The Brooklyn Rail

DEC 20-JAN 21

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DEC 20-JAN 21 Issue

Kevin Carey’s Murder in the Marsh

“Carey knows how to craft an interesting crime story, but more importantly, he knows how to have fun with his words.”

Kevin Carey
Murder in the Marsh
(darkstroke/Crooked Cat Books , 2020)

Kevin Carey’s (The Beach People and Jesus Was a Homeboy) latest novel, Murder in the Marsh, is everything you could want in crime noir. It’s gritty and face-paced, centering around a “murky marsh” and a down-and-out detective with a fuzzy past that haunts him. But still, this small book packs more than the usual punch. Unlike many of its kind, this book is not entirely plot-driven. There are many moments of thought-provoking interiority that helps build the characters, making them more real, and ultimately, relatable. Regrets and guilt play major roles throughout the story, with this constant pull toward dwelling on past mistakes all while struggling to push forward.

Set in 1981 Revere Beach, Massachusetts, we see the seediness (a city made of “scumbags” and rapists) through Eddie Devlin’s eyes: a tortured detective whose alcohol abuse and self-hatred has impaired his ability to do his job. But even after being let go from the force, Devlin realizes his troubles still follow him, including the dead body Michelle Letti, a girl he found in the marsh a year ago.

Almost everyone appears to be a bad guy, especially bad guys that want to hurt women. Sexual abuse and domestic violence is everywhere. A woman is either a victim of abuse by men or a sex object for them. None are taken seriously either, except Gwendolyn, the witty wheelchair-bound friend of Eddie’s. She is a refreshing attribute to the dark underbelly of this city and the male characters that dominate it, with her strong sense of humor and survival (she was of course, a rape victim who survived a brutal attack that left her in that chair), if only we had more of her.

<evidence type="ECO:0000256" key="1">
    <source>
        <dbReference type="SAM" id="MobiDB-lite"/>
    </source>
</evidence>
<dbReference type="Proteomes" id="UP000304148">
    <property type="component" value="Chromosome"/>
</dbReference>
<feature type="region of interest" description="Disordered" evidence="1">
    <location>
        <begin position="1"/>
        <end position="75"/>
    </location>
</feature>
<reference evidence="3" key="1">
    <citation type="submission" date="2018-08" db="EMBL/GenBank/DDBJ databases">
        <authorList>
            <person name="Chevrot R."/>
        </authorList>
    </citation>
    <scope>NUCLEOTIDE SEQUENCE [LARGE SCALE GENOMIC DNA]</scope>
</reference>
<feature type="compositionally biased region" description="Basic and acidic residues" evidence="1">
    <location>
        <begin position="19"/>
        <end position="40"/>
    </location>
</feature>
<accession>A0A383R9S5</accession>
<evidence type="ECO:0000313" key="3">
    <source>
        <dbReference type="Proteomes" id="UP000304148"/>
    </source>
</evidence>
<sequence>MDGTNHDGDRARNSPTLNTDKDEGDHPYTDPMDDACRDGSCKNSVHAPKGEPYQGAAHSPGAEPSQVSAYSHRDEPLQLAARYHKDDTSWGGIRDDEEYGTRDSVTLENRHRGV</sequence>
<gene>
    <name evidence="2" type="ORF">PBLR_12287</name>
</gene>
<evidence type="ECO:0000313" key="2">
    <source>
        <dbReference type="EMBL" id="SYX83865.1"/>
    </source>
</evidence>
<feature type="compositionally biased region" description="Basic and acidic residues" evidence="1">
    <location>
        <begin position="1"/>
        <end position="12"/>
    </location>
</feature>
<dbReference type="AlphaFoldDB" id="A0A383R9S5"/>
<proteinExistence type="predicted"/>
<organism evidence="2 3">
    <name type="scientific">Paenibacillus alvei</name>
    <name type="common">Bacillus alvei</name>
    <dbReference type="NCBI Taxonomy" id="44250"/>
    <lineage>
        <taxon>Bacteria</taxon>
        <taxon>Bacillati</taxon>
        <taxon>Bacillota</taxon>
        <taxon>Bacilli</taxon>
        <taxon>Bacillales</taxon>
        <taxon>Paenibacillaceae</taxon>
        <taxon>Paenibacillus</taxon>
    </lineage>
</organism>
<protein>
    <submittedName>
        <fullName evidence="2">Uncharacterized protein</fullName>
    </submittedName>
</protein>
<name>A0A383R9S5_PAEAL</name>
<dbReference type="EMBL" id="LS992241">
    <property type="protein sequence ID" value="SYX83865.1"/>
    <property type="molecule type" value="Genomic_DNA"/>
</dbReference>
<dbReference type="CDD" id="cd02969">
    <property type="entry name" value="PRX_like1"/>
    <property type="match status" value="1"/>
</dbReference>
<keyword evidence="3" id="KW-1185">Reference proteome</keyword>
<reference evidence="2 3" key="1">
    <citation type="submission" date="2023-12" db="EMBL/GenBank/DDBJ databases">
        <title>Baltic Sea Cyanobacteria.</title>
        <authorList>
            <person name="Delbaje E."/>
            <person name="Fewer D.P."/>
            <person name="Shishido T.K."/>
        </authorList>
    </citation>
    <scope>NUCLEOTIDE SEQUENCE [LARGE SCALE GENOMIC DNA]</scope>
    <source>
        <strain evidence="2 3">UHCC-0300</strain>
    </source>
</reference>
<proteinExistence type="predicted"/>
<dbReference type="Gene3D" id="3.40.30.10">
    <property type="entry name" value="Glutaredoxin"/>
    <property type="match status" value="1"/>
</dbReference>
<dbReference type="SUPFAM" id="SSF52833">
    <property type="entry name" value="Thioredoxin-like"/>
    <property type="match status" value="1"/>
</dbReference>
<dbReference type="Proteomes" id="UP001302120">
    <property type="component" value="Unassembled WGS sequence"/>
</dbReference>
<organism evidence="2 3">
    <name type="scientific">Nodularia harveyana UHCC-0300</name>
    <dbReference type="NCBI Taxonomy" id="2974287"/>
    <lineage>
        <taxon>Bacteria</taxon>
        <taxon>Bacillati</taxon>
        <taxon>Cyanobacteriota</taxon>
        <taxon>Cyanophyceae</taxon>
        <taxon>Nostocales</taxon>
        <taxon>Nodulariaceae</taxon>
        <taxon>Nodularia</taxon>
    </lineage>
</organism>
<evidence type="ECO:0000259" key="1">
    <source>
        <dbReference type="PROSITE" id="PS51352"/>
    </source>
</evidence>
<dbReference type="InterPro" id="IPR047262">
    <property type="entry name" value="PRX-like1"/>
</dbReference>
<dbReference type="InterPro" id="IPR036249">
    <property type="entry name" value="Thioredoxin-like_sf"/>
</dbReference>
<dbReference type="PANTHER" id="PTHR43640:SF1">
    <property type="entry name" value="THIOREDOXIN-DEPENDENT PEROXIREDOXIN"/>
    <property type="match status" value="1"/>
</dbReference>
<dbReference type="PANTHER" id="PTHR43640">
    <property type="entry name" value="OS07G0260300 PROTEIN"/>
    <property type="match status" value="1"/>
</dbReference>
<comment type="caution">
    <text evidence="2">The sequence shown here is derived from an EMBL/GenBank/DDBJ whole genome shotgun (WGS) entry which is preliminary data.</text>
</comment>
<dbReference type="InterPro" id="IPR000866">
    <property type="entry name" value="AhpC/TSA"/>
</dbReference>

The book alternates between Eddie and The Beast, the latter being the murderer in the marsh who got away on Eddie’s watch. Throughout “The Beast” sections, we follow the teenager, Kyle Hardy who does unspeakable crimes (especially to young girls) and continues to get away with it, fleeing from the beach to the mountains, and making a fresh start with a like-minded handyman who also has a fetish for doing harm.

In typical crime noir fashion, no one is as they seem. From Father Joe, who helps people get sober, to the retired cop Melvin Gillis, who solves cold cases, everyone has their secrets. Even Gwendolyn is hiding things not revealed until the end. And while we might know who The Beast is pretty quickly, the whodunnit is still here with new crimes popping up in the marsh that Eddie won’t stop to uncover.

Carey is good at keeping your attention by not only captivating the audience with suspense, but by placing the reader on the dark streets with characters that speak the native, “tough guy” language: “Next time find someone else to clean up your shit” and “Too many dirty cracks in the city for the scum to hide."

But it isn’t all rough street talk. This novel is sprinkled with lyrical gems full of vivid details that mix the grittiness with a side of comedy:

Eddie circled the car, studying it as if it were a museum piece or a gemstone that could give him answers. Maybe it would show him a vision of a corpse in that stinking marsh, buried like a nut in a Christmas fruit cake.

Carey is a creative in many forms: a poet and filmmaker, a playwright, and novelist. His work has even landed him two nominations for the Pushcart Prize. He knows how to craft an interesting crime story, but more importantly, he knows how to have fun with his words.


Carissa Chesanek

Carissa Chesanek is a writer in New York City with an MFA from The New School. Her work has appeared in Electric Literature, PANK Magazine, The Rumpus, among others.


The Brooklyn Rail

DEC 20-JAN 21

All Issues